What’s “Global Cultures?” you ask. It’s a combination of geography and social studies. I learned a great deal of information this year. I improved as a teacher. I didn’t cuss in the classroom. I didn’t commit sexual harassment much. (JOKE? gosh.) I really did very well. With grace, I handled the head of my department’s consistent, relentless self-propelled anxiety about me all year. With each passing critique I improved. Unfortunately, each advance seemed to codify my bosses narrative about me – each time I defied her narrative the effect seemed to only make her the more sure that she intended on replacing me. She seemed to be upset at the idea of me succeeding. Until the past month I felt pretty self-assured. Even the most ardent opposition would have to admit that my attitude was exceptional, I fit really well in the community of the school, and I continued to improve all year, the students loved me, learned, achieved, no parent complaints. What more could you ask of a first year teacher? Even when my department head started to bring in other teachers to instruct my class, I responded with professionalism. This hurt though – I was called into the office and told that it was unprofessional of me to discuss my contract with other employees. I had mentioned in a 6th grade team meeting that my contract had not been renewed – was being held – and I guess teachers started talking about it. That was a bad thing in the eyes of my bosses. They said, “SILENCE! We do not talk about contracts!” I felt like I was being responsible to my team and the truth. I did examine my motives and I can’t say that at least 15% fell under the motivation: “I hope people hear this and get pissed at my bosses for being idiots.” The other 85% was a pretty legitimate response to reality – to being me. I don’t do politics very well when I’m on the down side of power.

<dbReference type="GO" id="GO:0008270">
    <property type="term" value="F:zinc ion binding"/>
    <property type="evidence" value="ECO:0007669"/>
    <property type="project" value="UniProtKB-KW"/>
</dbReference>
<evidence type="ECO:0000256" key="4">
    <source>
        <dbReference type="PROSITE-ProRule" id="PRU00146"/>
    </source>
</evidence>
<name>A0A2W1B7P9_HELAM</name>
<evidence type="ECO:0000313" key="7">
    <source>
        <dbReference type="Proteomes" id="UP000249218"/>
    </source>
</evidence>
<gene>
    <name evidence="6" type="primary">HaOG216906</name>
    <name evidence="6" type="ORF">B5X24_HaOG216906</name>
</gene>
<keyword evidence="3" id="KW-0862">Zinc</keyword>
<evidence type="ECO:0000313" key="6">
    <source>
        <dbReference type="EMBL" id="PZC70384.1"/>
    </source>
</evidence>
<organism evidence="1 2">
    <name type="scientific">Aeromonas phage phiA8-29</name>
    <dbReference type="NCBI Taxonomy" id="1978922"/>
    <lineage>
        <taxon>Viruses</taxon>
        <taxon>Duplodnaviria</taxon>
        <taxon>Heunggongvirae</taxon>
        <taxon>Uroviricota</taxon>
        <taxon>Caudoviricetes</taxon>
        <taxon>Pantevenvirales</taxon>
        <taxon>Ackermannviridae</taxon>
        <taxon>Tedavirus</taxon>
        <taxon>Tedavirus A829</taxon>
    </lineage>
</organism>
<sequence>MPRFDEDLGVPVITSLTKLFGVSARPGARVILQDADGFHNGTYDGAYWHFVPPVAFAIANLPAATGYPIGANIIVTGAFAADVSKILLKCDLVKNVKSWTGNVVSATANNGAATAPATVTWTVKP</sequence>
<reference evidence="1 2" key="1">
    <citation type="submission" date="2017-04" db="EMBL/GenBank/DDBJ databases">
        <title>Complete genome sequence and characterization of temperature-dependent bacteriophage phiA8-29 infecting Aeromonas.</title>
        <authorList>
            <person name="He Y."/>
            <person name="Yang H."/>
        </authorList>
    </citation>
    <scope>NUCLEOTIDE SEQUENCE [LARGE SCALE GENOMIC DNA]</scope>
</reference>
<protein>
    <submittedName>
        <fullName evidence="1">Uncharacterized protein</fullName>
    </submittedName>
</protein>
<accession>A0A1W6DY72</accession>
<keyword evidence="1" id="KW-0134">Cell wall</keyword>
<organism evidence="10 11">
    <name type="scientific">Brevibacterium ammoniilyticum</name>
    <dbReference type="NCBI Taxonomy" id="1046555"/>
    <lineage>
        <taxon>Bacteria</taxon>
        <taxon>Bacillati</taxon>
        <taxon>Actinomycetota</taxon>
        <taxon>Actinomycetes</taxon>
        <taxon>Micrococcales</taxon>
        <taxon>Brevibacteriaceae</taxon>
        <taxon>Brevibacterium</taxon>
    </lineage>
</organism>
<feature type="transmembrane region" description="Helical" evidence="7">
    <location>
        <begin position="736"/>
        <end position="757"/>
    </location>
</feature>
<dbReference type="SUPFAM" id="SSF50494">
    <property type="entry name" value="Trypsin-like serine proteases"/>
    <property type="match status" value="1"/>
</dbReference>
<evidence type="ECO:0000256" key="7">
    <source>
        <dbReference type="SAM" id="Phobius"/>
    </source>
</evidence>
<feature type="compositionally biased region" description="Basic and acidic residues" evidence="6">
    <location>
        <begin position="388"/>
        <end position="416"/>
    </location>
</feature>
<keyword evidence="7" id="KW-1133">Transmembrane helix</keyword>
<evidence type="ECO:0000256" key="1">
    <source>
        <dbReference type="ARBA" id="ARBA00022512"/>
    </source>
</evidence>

I’ve been on the down side of power for a while now at GPS. It sucks. I can’t shake the feeling that I’m playing the victim role again. I encountered this tide of circumstances in the past – the same fury, anger, loss, and fear; the same call for surrender. I haven’t been able to get out of my head about the whole matter. I want to scream and shout about politicized silencing, subtle to blatant discrimination based on issues of race, class, sex, culture, and especially gender. I am consistently the only male in the room. I am routinely infantilized in meetings. Can’t you see how I am a victim of magnificent proportion? Christ. Blah. Blah. Blah. In front of me sits Pedagogy of the Oppressed by Paulo Freire and a few of bell hooks books on black feminist thought. If I can just integrate enough emancipatory discourse before I have the meeting tomorrow maybe I can convince the head of the school (a woman of color by the way) that I’m actually the liberatory scholar I think that I am and that getting rid of me would be like getting rid of one of the most radically inspired and enthusiastic teachers on the planet! Who would get rid of that teacher?! NOOOOO body. 🙂